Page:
Wednesday, August 22, 2012

Have a Little Hope, Proser

For some of us, language and reading come as naturally as breathing, as a fish swimming, or as anyone with double X chromosomes craving chocolate...

But for some of us, language and reading don't come easily at all.

With school starting soon for everyone, I thought I'd share a tale near and dear to my heart, and hope it gives a little courage to kids who struggle (whatever their struggle may be), and to parents who worry about and fiercely love those kids.

Once upon a time there was a cute (and I do mean cute) little boy with white blond hair and root beer eyes. Before he was one year old, he babbled and knew a plethora of baby signs. He loved to point to pictures in his storybooks as mom and dad read to him.

Sometime before he turned two, he stopped looking at mom and dad. He fixated on drawing tiny, perfectly formed circles. He stopped talking. Speech therapy followed, and occupational therapy, and lots of tears from mom and dad and boy. But finally, after years, something clicked and the little boy began to speak.

When the little boy was five and six and seven, and ten, he struggled with his letters. Written words didn't make any more sense to him than spoken words had a few years earlier. His mind wandered. He doodled pictures. The parents met with teachers to find out what they could do to help this incredibly creative, incredibly unique child fit into the world. Intensive classes followed to train his eyes, his hands, his mind. There were lots of tears from mom and dad and boy. But finally, after years, something clicked and the boy began to read.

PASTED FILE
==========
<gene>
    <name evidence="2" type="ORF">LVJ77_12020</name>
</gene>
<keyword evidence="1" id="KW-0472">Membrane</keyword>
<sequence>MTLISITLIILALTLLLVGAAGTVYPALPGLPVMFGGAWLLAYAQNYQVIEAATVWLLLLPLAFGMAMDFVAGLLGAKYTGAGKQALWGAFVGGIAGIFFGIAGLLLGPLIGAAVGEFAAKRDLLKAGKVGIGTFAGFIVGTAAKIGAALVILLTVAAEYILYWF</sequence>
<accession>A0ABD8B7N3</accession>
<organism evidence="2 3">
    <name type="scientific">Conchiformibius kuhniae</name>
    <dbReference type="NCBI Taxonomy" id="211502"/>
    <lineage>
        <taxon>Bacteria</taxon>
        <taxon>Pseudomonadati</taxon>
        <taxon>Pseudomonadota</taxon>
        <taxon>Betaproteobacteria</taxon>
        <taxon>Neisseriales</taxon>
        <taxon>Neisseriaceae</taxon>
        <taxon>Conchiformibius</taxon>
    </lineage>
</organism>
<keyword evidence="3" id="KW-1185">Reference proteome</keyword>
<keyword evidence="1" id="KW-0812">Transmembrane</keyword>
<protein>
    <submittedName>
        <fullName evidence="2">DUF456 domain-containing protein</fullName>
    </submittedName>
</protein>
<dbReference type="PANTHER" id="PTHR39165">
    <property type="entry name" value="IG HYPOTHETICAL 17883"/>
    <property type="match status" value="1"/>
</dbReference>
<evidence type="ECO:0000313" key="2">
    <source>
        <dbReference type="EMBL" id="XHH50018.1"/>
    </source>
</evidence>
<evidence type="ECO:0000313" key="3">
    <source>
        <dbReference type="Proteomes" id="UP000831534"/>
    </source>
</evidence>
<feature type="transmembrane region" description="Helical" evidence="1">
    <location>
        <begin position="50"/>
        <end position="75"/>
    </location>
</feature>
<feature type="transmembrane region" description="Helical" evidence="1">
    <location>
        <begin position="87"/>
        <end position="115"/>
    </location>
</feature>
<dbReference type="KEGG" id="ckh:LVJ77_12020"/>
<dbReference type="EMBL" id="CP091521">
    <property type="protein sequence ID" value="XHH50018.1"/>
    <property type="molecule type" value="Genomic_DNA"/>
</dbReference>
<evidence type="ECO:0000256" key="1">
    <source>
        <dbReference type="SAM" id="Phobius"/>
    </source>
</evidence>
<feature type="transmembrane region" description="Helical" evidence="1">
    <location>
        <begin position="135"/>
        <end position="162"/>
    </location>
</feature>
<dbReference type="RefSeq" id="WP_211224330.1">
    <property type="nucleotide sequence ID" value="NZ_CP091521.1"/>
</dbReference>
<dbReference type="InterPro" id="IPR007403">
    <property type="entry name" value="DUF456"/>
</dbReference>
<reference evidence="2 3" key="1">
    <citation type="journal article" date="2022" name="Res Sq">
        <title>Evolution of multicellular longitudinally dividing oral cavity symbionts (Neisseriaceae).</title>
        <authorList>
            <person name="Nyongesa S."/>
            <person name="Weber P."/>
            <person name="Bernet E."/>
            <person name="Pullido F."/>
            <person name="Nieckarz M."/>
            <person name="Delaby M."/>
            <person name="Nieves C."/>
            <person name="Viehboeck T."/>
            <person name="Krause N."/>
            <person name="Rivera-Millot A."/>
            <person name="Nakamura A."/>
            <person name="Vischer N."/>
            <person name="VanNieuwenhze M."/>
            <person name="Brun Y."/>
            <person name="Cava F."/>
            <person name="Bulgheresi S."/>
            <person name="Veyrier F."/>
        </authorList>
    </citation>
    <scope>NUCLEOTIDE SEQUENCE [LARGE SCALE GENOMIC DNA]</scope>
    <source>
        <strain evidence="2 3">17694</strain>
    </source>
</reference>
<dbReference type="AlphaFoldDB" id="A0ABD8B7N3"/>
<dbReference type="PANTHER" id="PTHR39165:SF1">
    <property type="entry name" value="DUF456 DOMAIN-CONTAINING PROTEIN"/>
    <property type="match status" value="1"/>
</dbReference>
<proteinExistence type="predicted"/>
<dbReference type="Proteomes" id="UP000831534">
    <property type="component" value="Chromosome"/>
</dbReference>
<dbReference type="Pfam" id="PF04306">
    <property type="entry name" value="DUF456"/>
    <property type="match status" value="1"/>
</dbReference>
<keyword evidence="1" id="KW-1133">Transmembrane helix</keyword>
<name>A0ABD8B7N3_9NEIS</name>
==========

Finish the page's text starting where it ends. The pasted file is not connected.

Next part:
This past summer, this not-so-little boy who had once struggled to look people in the face, to speak his thoughts, and to make sense of words on the page, has devoured (and would recommend to all the guys out there):

Dead Reckoning by Mercedes Lackey and Rosemary Edghill
The Artemis Fowl series by Eoin Colfer
Hive by Mark Walden
The Forest of Hands and Teeth by Carrie Ryan
The Daniel X series by James Patterson
The Monster Hunter International series by Larry Correia

This summer he also finished his first 100 page novel, which his friends are wild about. He is head of social media for his school's ASB. He is generous, hardworking. loves to crack jokes, and is still incredibly, creatively quirky.

There have been, and still are, miracles in his life (and I offer my sincere gratitude to my Heavenly Father for them). Whenever it seemed he stalled out in his progress or faced insurmountable problems, people or programs were put in his path to help him overcome them. But one of the biggest miracles in his life has been his own perseverance through tears and frustrations and feeling like there was no way he could do it.

So, to kids who struggle (whatever your struggle may be), you can overcome. You can persevere. You can make today a little better than yesterday, and tomorrow a little better than today.

And to parents who worry about their kids, whether you are just starting the parenting journey, or are many years into it, you know your child better than anyone else in the world. You are your child's best advocate. As you seek out opportunities to help your child, answers will open to you. Today can be better than yesterday. Tomorrow can be better than today.

Young or old, I hope you take the opportunity to make the most of this school year before you.


  1. Thanks Susan. I really needed this.

    My seven year-old doesn't like reading, and of course I'm worried even though I was the same at her age. It's just that reading is so important, and I want her to love to read so bad. And it doesn't help that all I hear from other parents is how much their kids her age love to read and are reading on a fifth grade level or higher.

    I really needed to know that other kids struggle too. So thank you for sharing. :)

  2. That was really beautiful, Susan. Even though none of my children struggle with this exact issue, I needed the reminder that the issues they struggle with are not static. Things can get better. Thank you.

  3. Indeed, what a lovely story. Thank you for sharing it with us.


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